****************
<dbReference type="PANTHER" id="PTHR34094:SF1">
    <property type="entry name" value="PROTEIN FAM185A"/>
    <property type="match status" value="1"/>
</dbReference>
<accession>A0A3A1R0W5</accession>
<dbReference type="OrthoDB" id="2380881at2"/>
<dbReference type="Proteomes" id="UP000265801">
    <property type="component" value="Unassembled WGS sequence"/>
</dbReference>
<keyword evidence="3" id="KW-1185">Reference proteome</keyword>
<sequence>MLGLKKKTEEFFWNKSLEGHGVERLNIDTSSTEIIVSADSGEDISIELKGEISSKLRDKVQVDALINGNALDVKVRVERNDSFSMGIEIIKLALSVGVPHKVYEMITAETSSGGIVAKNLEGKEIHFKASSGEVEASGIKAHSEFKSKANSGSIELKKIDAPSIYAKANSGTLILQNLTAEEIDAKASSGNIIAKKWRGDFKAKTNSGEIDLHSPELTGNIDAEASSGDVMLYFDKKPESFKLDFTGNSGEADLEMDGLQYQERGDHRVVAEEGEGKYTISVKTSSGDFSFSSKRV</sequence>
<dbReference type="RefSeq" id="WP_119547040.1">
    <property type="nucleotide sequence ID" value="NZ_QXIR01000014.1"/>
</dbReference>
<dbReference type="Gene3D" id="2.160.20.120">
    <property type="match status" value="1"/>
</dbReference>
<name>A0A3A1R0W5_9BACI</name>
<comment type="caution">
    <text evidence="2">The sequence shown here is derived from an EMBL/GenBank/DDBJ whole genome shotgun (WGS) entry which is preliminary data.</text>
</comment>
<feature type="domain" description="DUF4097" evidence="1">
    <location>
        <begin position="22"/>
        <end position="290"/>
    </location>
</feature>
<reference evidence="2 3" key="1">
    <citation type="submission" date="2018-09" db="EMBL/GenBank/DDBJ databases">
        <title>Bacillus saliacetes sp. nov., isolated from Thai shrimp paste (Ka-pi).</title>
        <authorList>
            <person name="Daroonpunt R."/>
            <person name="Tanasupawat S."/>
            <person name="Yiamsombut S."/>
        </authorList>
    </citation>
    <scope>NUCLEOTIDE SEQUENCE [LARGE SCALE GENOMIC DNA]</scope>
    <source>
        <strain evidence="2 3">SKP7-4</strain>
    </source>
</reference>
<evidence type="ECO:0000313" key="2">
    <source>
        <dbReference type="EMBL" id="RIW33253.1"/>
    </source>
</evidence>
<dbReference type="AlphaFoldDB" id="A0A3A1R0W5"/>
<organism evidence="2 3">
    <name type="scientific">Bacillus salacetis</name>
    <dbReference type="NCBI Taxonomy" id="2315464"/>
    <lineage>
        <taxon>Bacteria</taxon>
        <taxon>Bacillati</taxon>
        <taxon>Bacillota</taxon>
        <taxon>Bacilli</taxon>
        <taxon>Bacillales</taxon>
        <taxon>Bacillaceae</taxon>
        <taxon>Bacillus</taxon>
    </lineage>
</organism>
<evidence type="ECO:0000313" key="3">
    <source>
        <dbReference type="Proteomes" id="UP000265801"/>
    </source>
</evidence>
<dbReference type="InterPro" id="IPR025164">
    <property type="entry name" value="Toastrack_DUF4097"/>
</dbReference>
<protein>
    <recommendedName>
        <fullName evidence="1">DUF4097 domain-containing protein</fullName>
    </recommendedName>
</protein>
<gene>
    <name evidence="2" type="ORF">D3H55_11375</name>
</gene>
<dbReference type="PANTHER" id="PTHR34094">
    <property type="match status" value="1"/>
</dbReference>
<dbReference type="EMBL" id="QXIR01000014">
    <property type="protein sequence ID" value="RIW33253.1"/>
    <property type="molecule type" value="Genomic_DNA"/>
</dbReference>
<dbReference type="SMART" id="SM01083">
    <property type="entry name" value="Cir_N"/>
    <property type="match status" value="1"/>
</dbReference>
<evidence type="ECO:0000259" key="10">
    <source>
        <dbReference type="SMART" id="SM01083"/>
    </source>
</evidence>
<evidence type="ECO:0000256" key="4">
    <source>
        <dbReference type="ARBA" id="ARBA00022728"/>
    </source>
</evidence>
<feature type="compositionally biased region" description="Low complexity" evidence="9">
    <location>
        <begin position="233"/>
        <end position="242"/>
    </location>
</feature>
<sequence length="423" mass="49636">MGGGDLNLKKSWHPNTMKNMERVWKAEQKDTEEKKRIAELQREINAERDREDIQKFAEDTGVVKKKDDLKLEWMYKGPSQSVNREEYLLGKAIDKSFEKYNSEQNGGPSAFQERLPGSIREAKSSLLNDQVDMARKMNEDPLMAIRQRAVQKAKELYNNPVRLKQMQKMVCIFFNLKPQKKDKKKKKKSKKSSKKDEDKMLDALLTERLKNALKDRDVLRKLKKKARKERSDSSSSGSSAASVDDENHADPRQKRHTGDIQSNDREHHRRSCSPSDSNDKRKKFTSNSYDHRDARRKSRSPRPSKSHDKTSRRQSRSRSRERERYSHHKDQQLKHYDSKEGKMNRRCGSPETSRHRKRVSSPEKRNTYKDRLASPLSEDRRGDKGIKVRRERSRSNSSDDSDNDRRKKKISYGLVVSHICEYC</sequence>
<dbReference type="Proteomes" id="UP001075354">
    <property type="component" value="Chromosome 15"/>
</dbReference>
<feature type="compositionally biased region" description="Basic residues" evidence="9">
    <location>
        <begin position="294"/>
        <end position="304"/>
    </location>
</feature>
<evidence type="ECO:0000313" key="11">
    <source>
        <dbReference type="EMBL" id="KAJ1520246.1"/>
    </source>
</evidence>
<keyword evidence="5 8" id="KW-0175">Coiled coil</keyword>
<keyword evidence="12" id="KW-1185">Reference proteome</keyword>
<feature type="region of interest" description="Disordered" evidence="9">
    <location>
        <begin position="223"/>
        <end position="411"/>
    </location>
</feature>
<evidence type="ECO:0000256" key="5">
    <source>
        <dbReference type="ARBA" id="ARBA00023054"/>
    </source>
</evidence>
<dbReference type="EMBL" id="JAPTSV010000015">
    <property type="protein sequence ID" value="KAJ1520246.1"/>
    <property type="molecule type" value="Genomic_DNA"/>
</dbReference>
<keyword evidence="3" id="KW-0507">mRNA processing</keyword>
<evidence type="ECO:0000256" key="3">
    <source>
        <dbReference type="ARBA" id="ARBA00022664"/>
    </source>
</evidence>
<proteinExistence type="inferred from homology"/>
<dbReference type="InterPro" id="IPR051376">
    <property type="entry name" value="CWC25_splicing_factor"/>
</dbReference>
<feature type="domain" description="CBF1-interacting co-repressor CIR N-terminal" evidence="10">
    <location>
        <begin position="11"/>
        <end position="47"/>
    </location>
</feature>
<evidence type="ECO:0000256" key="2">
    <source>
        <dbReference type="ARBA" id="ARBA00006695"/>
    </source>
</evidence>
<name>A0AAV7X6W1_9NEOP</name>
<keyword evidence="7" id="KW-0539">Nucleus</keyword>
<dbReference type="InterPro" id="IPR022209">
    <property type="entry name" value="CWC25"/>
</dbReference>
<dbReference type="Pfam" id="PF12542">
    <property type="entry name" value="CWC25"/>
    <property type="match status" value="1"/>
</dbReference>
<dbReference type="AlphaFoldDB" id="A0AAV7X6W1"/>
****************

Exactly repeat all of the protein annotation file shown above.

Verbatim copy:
<dbReference type="PANTHER" id="PTHR34094:SF1">
    <property type="entry name" value="PROTEIN FAM185A"/>
    <property type="match status" value="1"/>
</dbReference>
<accession>A0A3A1R0W5</accession>
<dbReference type="OrthoDB" id="2380881at2"/>
<dbReference type="Proteomes" id="UP000265801">
    <property type="component" value="Unassembled WGS sequence"/>
</dbReference>
<keyword evidence="3" id="KW-1185">Reference proteome</keyword>
<sequence>MLGLKKKTEEFFWNKSLEGHGVERLNIDTSSTEIIVSADSGEDISIELKGEISSKLRDKVQVDALINGNALDVKVRVERNDSFSMGIEIIKLALSVGVPHKVYEMITAETSSGGIVAKNLEGKEIHFKASSGEVEASGIKAHSEFKSKANSGSIELKKIDAPSIYAKANSGTLILQNLTAEEIDAKASSGNIIAKKWRGDFKAKTNSGEIDLHSPELTGNIDAEASSGDVMLYFDKKPESFKLDFTGNSGEADLEMDGLQYQERGDHRVVAEEGEGKYTISVKTSSGDFSFSSKRV</sequence>
<dbReference type="RefSeq" id="WP_119547040.1">
    <property type="nucleotide sequence ID" value="NZ_QXIR01000014.1"/>
</dbReference>
<dbReference type="Gene3D" id="2.160.20.120">
    <property type="match status" value="1"/>
</dbReference>
<name>A0A3A1R0W5_9BACI</name>
<comment type="caution">
    <text evidence="2">The sequence shown here is derived from an EMBL/GenBank/DDBJ whole genome shotgun (WGS) entry which is preliminary data.</text>
</comment>
<feature type="domain" description="DUF4097" evidence="1">
    <location>
        <begin position="22"/>
        <end position="290"/>
    </location>
</feature>
<reference evidence="2 3" key="1">
    <citation type="submission" date="2018-09" db="EMBL/GenBank/DDBJ databases">
        <title>Bacillus saliacetes sp. nov., isolated from Thai shrimp paste (Ka-pi).</title>
        <authorList>
            <person name="Daroonpunt R."/>
            <person name="Tanasupawat S."/>
            <person name="Yiamsombut S."/>
        </authorList>
    </citation>
    <scope>NUCLEOTIDE SEQUENCE [LARGE SCALE GENOMIC DNA]</scope>
    <source>
        <strain evidence="2 3">SKP7-4</strain>
    </source>
</reference>
<evidence type="ECO:0000313" key="2">
    <source>
        <dbReference type="EMBL" id="RIW33253.1"/>
    </source>
</evidence>
<dbReference type="AlphaFoldDB" id="A0A3A1R0W5"/>
<organism evidence="2 3">
    <name type="scientific">Bacillus salacetis</name>
    <dbReference type="NCBI Taxonomy" id="2315464"/>
    <lineage>
        <taxon>Bacteria</taxon>
        <taxon>Bacillati</taxon>
        <taxon>Bacillota</taxon>
        <taxon>Bacilli</taxon>
        <taxon>Bacillales</taxon>
        <taxon>Bacillaceae</taxon>
        <taxon>Bacillus</taxon>
    </lineage>
</organism>
<evidence type="ECO:0000313" key="3">
    <source>
        <dbReference type="Proteomes" id="UP000265801"/>
    </source>
</evidence>
<dbReference type="InterPro" id="IPR025164">
    <property type="entry name" value="Toastrack_DUF4097"/>
</dbReference>
<protein>
    <recommendedName>
        <fullName evidence="1">DUF4097 domain-containing protein</fullName>
    </recommendedName>
</protein>
<gene>
    <name evidence="2" type="ORF">D3H55_11375</name>
</gene>
<dbReference type="PANTHER" id="PTHR34094">
    <property type="match status" value="1"/>
</dbReference>
<dbReference type="EMBL" id="QXIR01000014">
    <property type="protein sequence ID" value="RIW33253.1"/>
    <property type="molecule type" value="Genomic_DNA"/>
</dbReference>
<dbReference type="SMART" id="SM01083">
    <property type="entry name" value="Cir_N"/>
    <property type="match status" value="1"/>
</dbReference>
<evidence type="ECO:0000259" key="10">
    <source>
        <dbReference type="SMART" id="SM01083"/>
    </source>
</evidence>
<evidence type="ECO:0000256" key="4">
    <source>
        <dbReference type="ARBA" id="ARBA00022728"/>
    </source>
</evidence>
<feature type="compositionally biased region" description="Low complexity" evidence="9">
    <location>
        <begin position="233"/>
        <end position="242"/>
    </location>
</feature>
<sequence length="423" mass="49636">MGGGDLNLKKSWHPNTMKNMERVWKAEQKDTEEKKRIAELQREINAERDREDIQKFAEDTGVVKKKDDLKLEWMYKGPSQSVNREEYLLGKAIDKSFEKYNSEQNGGPSAFQERLPGSIREAKSSLLNDQVDMARKMNEDPLMAIRQRAVQKAKELYNNPVRLKQMQKMVCIFFNLKPQKKDKKKKKKSKKSSKKDEDKMLDALLTERLKNALKDRDVLRKLKKKARKERSDSSSSGSSAASVDDENHADPRQKRHTGDIQSNDREHHRRSCSPSDSNDKRKKFTSNSYDHRDARRKSRSPRPSKSHDKTSRRQSRSRSRERERYSHHKDQQLKHYDSKEGKMNRRCGSPETSRHRKRVSSPEKRNTYKDRLASPLSEDRRGDKGIKVRRERSRSNSSDDSDNDRRKKKISYGLVVSHICEYC</sequence>
<dbReference type="Proteomes" id="UP001075354">
    <property type="component" value="Chromosome 15"/>
</dbReference>
<feature type="compositionally biased region" description="Basic residues" evidence="9">
    <location>
        <begin position="294"/>
        <end position="304"/>
    </location>
</feature>
<evidence type="ECO:0000313" key="11">
    <source>
        <dbReference type="EMBL" id="KAJ1520246.1"/>
    </source>
</evidence>
<keyword evidence="5 8" id="KW-0175">Coiled coil</keyword>
<keyword evidence="12" id="KW-1185">Reference proteome</keyword>
<feature type="region of interest" description="Disordered" evidence="9">
    <location>
        <begin position="223"/>
        <end position="411"/>
    </location>
</feature>
<evidence type="ECO:0000256" key="5">
    <source>
        <dbReference type="ARBA" id="ARBA00023054"/>
    </source>
</evidence>
<dbReference type="EMBL" id="JAPTSV010000015">
    <property type="protein sequence ID" value="KAJ1520246.1"/>
    <property type="molecule type" value="Genomic_DNA"/>
</dbReference>
<keyword evidence="3" id="KW-0507">mRNA processing</keyword>
<evidence type="ECO:0000256" key="3">
    <source>
        <dbReference type="ARBA" id="ARBA00022664"/>
    </source>
</evidence>
<proteinExistence type="inferred from homology"/>
<dbReference type="InterPro" id="IPR051376">
    <property type="entry name" value="CWC25_splicing_factor"/>
</dbReference>
<feature type="domain" description="CBF1-interacting co-repressor CIR N-terminal" evidence="10">
    <location>
        <begin position="11"/>
        <end position="47"/>
    </location>
</feature>
<evidence type="ECO:0000256" key="2">
    <source>
        <dbReference type="ARBA" id="ARBA00006695"/>
    </source>
</evidence>
<name>A0AAV7X6W1_9NEOP</name>
<keyword evidence="7" id="KW-0539">Nucleus</keyword>
<dbReference type="InterPro" id="IPR022209">
    <property type="entry name" value="CWC25"/>
</dbReference>
<dbReference type="Pfam" id="PF12542">
    <property type="entry name" value="CWC25"/>
    <property type="match status" value="1"/>
</dbReference>
<dbReference type="AlphaFoldDB" id="A0AAV7X6W1"/>